In the grand scheme of things, I feel insignificant. On a planet with 7.5 billion people that has been spinning in our galaxy for 4.5 billion years amongst stars that are nearing their 14 billionth birthday, my 175.25 cm frame is a grain of sand. And yet, in my most important relationships, I mark a much larger space. I am making a dent in the lives of my clients and colleagues. I have a spot in the heart of friends, grandkids, children and my beloved. In my head, my delusions of grandeur can run wild. I can imagine that I am a giant among men.
So which image is true? Are all of them relatively real? Does it matter? In this time and place and under these conditions can I feel important and inconsequential simultaneously?
“We are more ready to try the untried when what we do is inconsequential. Hence the remarkable fact that many inventions had their birth as toys.” ~Eric Hoffer
When I learn to be quiet and comfortable in insignificance, the pressure to be a performer subsides. My mind stops swimming in rough waters and a tidal ebbs and flows set in. Floating without judgment washes away the toxicity that my ego and my competitive tendency create. Out goes the claim to fame, megalomania and space opens for gentleness and generousity. Without the desperate need to be acknowledged, I find self-awareness. As I rest, nudges towards a different shore begin like the current of a slow moving river. If, I allow myself to be carried rather than resisting because of an agenda, there is a possibility for learning. It takes determination not to rush to a conclusion. Instinct wants me to stake a claim to the island and say ” look at my great new thing”. The moment I name it, the tide ceases. I am learning to ride further and without anticipation, relish the distant shore where my self is rinsed and raised.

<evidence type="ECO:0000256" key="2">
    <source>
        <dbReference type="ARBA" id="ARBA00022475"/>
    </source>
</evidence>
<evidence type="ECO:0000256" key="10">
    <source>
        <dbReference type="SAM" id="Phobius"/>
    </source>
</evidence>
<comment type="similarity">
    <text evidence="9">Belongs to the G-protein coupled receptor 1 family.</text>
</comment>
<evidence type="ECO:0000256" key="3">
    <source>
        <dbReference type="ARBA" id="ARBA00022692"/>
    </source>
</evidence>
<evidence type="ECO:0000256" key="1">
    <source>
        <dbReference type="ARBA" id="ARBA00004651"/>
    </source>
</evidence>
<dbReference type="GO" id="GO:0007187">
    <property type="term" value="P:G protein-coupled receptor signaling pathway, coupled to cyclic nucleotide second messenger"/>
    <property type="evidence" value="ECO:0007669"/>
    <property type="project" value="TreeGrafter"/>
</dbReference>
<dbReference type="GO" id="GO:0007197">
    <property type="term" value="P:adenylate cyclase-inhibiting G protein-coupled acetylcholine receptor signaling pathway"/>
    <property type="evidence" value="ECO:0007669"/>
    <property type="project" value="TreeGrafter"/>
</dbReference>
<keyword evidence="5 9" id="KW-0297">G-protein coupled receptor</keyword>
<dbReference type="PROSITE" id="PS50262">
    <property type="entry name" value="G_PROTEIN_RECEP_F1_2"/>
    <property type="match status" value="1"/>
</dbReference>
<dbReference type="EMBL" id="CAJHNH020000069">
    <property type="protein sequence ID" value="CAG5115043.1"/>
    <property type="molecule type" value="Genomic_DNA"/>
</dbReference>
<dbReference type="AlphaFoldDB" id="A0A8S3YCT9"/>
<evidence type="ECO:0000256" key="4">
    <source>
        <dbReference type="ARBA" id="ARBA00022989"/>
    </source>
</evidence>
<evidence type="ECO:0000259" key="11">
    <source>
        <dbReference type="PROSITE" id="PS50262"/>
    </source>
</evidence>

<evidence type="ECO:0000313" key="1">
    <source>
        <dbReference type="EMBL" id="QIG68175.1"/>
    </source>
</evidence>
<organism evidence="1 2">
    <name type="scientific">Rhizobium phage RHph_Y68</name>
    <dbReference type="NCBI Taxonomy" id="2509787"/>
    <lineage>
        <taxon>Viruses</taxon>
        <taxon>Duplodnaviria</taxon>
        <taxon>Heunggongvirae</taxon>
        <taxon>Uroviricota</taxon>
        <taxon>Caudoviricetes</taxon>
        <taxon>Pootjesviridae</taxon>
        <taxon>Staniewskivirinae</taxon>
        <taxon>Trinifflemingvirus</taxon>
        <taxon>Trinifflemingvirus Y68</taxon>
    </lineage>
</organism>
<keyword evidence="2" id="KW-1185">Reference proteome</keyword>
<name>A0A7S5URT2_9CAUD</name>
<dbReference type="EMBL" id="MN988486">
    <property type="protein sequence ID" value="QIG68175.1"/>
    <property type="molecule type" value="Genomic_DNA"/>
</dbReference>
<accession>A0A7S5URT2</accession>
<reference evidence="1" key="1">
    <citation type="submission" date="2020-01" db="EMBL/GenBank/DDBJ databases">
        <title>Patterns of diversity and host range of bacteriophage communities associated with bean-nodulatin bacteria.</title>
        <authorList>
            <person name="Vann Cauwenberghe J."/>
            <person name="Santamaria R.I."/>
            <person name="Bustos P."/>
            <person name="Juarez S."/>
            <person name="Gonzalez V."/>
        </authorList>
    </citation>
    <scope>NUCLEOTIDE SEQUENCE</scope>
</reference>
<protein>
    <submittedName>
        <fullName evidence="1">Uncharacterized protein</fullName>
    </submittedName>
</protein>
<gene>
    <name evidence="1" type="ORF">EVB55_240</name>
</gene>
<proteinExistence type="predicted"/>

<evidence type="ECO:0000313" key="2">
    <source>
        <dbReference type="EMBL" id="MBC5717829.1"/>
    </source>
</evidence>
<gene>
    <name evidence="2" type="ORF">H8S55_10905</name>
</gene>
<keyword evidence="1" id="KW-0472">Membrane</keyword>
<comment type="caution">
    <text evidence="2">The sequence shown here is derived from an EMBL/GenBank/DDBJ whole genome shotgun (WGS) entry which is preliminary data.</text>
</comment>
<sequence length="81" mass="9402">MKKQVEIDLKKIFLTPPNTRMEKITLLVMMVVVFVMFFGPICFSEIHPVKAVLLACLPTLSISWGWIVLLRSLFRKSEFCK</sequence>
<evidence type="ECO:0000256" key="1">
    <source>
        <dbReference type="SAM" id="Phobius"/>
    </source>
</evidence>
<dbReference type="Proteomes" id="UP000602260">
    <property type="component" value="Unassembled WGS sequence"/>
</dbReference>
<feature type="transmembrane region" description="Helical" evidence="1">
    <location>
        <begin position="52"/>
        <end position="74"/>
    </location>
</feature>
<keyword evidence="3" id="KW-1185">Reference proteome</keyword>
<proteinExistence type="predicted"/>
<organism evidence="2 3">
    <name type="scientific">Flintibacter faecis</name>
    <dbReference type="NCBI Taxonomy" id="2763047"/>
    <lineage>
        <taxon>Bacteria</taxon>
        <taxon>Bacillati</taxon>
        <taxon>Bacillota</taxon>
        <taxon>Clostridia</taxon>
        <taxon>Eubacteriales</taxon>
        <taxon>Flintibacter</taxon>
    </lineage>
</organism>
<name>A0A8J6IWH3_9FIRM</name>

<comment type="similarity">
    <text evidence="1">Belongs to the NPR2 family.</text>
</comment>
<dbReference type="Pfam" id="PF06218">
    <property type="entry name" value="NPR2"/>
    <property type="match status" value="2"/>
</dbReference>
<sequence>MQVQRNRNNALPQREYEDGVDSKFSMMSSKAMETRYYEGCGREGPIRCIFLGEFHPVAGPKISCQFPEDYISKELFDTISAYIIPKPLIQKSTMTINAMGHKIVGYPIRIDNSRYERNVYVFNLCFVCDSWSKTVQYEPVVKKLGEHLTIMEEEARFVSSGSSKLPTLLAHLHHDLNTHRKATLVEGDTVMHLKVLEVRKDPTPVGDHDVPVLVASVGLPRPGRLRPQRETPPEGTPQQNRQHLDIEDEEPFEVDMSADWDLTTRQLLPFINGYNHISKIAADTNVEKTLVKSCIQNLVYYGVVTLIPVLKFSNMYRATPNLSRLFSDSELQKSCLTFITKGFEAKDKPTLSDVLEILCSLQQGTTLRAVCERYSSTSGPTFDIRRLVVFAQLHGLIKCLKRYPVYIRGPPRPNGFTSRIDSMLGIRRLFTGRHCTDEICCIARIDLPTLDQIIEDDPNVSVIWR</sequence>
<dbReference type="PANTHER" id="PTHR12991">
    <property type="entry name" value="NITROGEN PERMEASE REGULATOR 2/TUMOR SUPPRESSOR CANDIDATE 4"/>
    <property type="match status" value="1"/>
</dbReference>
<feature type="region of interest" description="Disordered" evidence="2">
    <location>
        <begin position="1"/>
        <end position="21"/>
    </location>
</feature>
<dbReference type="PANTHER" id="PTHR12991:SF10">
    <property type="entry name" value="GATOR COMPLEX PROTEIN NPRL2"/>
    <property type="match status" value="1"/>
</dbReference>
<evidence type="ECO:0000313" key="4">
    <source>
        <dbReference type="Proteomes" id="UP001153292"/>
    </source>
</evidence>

I return to my keyboard and peck and pound, hoping that the scratching finds and audience with a niggling realization that my very survival requires moments of delusion. Allowing the rhythm to be a natural element of my life saves me from fits of inferiority and rages of superiority.
Make Today Remarkable, by finding your insignificance,